Yes. Occasionally I'll let her in of an evening and reward her for laying on her mat for a quick pat. Sometimes I'll let her through the house when going out for a walk, but on the whole we see no need for her to be in and out of the house as she pleases. Young children (lots of toys, lots of excitement, lots of food left laying around), a pure bred ragdoll and as such cat food and kitty litter always out, and black dog hair on the floor doesn't please the lady of the house. She's very happy with her setup. Lazes around the veranda by the doors on her towels during the day, and moves out into the carport onto her elevated dog bed overnight. Plenty of undercover area and we live in a tropical climate. I probably spend more time outside with her than I do inside in all honesty as well, and the puppy always has lots of palm fronds, cardboard boxes, rope toys, and towels to play around with. Frequently given frozen kongs, all interaction is approached as training, and usually gets a nice beefy bone to chew on once or twice a week. I don't see this behaviour as being driven by frustration or boredom. I think it may be that when the neighbour cleans the pool she can 1) hear it, and 2) see the top of the net handle above the fence. Couple that with their dog being on the other side of the fence and she can get first aroused by the strange stuff happening and then excited by the dog. Also tends to happen more so at the witching hour of the day.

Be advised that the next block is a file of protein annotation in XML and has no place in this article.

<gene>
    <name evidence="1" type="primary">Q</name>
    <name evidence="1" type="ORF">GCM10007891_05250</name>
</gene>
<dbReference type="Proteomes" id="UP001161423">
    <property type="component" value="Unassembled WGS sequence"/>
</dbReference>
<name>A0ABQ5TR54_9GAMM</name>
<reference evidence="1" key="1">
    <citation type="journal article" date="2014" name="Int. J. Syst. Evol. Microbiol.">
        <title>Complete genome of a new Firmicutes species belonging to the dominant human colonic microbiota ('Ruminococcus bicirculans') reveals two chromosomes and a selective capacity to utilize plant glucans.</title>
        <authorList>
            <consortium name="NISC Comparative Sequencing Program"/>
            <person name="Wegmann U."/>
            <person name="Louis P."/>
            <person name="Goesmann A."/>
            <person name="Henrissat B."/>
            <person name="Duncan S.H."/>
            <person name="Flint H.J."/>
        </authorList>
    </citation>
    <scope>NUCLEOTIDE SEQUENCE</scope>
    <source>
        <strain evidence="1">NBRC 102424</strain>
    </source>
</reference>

14. Teen Pup Behaviour

    Thanks Corvus! I'll hook into it and see where we end up. She's a quick learner so if I nip it in the bud should be onto the next thing before we know it.
  15. Teen Pup Behaviour